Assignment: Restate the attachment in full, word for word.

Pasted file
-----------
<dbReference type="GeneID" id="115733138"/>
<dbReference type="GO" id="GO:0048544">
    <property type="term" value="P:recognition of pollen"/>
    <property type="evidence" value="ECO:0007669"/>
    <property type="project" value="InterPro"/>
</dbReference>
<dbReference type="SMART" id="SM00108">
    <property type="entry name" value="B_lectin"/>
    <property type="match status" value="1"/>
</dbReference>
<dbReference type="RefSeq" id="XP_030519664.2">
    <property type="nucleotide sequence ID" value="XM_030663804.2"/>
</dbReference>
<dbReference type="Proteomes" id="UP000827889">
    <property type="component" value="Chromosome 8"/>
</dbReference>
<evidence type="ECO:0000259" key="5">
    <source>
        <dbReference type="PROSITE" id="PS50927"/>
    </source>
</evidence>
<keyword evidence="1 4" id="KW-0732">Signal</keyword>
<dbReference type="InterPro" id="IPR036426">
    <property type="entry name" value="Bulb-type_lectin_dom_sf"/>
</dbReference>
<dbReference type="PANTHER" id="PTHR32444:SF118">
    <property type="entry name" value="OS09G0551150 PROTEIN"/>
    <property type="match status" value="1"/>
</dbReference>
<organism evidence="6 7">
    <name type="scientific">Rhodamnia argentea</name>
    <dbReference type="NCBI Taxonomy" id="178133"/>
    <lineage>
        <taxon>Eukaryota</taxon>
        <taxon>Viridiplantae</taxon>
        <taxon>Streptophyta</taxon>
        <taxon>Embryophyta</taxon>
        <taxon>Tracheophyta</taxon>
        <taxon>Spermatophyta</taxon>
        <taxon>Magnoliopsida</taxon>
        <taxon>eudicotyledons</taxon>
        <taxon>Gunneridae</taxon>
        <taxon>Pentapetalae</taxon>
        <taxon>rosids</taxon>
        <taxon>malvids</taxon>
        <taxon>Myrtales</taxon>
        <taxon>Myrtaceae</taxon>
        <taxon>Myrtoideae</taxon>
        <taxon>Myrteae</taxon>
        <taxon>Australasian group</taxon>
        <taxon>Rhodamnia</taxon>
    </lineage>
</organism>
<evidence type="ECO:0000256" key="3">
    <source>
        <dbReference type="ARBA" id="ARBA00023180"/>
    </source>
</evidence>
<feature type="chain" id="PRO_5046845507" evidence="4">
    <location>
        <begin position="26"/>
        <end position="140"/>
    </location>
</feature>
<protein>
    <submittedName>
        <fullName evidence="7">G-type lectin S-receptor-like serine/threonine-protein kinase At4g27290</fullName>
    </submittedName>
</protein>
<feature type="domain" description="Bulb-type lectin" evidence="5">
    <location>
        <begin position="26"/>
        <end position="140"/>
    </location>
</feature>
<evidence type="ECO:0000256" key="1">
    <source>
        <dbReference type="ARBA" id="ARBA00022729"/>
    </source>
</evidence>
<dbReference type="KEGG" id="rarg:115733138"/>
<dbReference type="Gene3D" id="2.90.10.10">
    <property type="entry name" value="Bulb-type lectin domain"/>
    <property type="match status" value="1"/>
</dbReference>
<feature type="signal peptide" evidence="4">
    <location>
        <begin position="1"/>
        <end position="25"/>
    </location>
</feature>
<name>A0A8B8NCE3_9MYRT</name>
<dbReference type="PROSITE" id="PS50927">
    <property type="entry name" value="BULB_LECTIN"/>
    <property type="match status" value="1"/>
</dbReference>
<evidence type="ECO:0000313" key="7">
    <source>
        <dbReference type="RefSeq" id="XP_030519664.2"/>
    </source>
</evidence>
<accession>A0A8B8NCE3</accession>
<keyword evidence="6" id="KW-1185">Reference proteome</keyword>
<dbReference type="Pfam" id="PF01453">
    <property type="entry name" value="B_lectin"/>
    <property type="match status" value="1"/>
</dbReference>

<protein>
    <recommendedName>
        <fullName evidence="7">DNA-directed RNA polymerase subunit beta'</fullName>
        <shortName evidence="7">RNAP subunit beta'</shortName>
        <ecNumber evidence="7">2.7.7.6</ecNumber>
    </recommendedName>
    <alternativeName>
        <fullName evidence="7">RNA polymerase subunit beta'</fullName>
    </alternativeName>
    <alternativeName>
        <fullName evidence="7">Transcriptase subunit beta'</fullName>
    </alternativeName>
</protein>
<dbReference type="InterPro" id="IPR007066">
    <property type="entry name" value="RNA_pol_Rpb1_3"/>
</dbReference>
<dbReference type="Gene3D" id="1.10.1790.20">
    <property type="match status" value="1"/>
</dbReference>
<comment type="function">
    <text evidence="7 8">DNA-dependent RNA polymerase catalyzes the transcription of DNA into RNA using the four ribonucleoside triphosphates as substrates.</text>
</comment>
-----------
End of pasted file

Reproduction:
<dbReference type="GeneID" id="115733138"/>
<dbReference type="GO" id="GO:0048544">
    <property type="term" value="P:recognition of pollen"/>
    <property type="evidence" value="ECO:0007669"/>
    <property type="project" value="InterPro"/>
</dbReference>
<dbReference type="SMART" id="SM00108">
    <property type="entry name" value="B_lectin"/>
    <property type="match status" value="1"/>
</dbReference>
<dbReference type="RefSeq" id="XP_030519664.2">
    <property type="nucleotide sequence ID" value="XM_030663804.2"/>
</dbReference>
<dbReference type="Proteomes" id="UP000827889">
    <property type="component" value="Chromosome 8"/>
</dbReference>
<evidence type="ECO:0000259" key="5">
    <source>
        <dbReference type="PROSITE" id="PS50927"/>
    </source>
</evidence>
<keyword evidence="1 4" id="KW-0732">Signal</keyword>
<dbReference type="InterPro" id="IPR036426">
    <property type="entry name" value="Bulb-type_lectin_dom_sf"/>
</dbReference>
<dbReference type="PANTHER" id="PTHR32444:SF118">
    <property type="entry name" value="OS09G0551150 PROTEIN"/>
    <property type="match status" value="1"/>
</dbReference>
<organism evidence="6 7">
    <name type="scientific">Rhodamnia argentea</name>
    <dbReference type="NCBI Taxonomy" id="178133"/>
    <lineage>
        <taxon>Eukaryota</taxon>
        <taxon>Viridiplantae</taxon>
        <taxon>Streptophyta</taxon>
        <taxon>Embryophyta</taxon>
        <taxon>Tracheophyta</taxon>
        <taxon>Spermatophyta</taxon>
        <taxon>Magnoliopsida</taxon>
        <taxon>eudicotyledons</taxon>
        <taxon>Gunneridae</taxon>
        <taxon>Pentapetalae</taxon>
        <taxon>rosids</taxon>
        <taxon>malvids</taxon>
        <taxon>Myrtales</taxon>
        <taxon>Myrtaceae</taxon>
        <taxon>Myrtoideae</taxon>
        <taxon>Myrteae</taxon>
        <taxon>Australasian group</taxon>
        <taxon>Rhodamnia</taxon>
    </lineage>
</organism>
<evidence type="ECO:0000256" key="3">
    <source>
        <dbReference type="ARBA" id="ARBA00023180"/>
    </source>
</evidence>
<feature type="chain" id="PRO_5046845507" evidence="4">
    <location>
        <begin position="26"/>
        <end position="140"/>
    </location>
</feature>
<protein>
    <submittedName>
        <fullName evidence="7">G-type lectin S-receptor-like serine/threonine-protein kinase At4g27290</fullName>
    </submittedName>
</protein>
<feature type="domain" description="Bulb-type lectin" evidence="5">
    <location>
        <begin position="26"/>
        <end position="140"/>
    </location>
</feature>
<evidence type="ECO:0000256" key="1">
    <source>
        <dbReference type="ARBA" id="ARBA00022729"/>
    </source>
</evidence>
<dbReference type="KEGG" id="rarg:115733138"/>
<dbReference type="Gene3D" id="2.90.10.10">
    <property type="entry name" value="Bulb-type lectin domain"/>
    <property type="match status" value="1"/>
</dbReference>
<feature type="signal peptide" evidence="4">
    <location>
        <begin position="1"/>
        <end position="25"/>
    </location>
</feature>
<name>A0A8B8NCE3_9MYRT</name>
<dbReference type="PROSITE" id="PS50927">
    <property type="entry name" value="BULB_LECTIN"/>
    <property type="match status" value="1"/>
</dbReference>
<evidence type="ECO:0000313" key="7">
    <source>
        <dbReference type="RefSeq" id="XP_030519664.2"/>
    </source>
</evidence>
<accession>A0A8B8NCE3</accession>
<keyword evidence="6" id="KW-1185">Reference proteome</keyword>
<dbReference type="Pfam" id="PF01453">
    <property type="entry name" value="B_lectin"/>
    <property type="match status" value="1"/>
</dbReference>

<protein>
    <recommendedName>
        <fullName evidence="7">DNA-directed RNA polymerase subunit beta'</fullName>
        <shortName evidence="7">RNAP subunit beta'</shortName>
        <ecNumber evidence="7">2.7.7.6</ecNumber>
    </recommendedName>
    <alternativeName>
        <fullName evidence="7">RNA polymerase subunit beta'</fullName>
    </alternativeName>
    <alternativeName>
        <fullName evidence="7">Transcriptase subunit beta'</fullName>
    </alternativeName>
</protein>
<dbReference type="InterPro" id="IPR007066">
    <property type="entry name" value="RNA_pol_Rpb1_3"/>
</dbReference>
<dbReference type="Gene3D" id="1.10.1790.20">
    <property type="match status" value="1"/>
</dbReference>
<comment type="function">
    <text evidence="7 8">DNA-dependent RNA polymerase catalyzes the transcription of DNA into RNA using the four ribonucleoside triphosphates as substrates.</text>
</comment>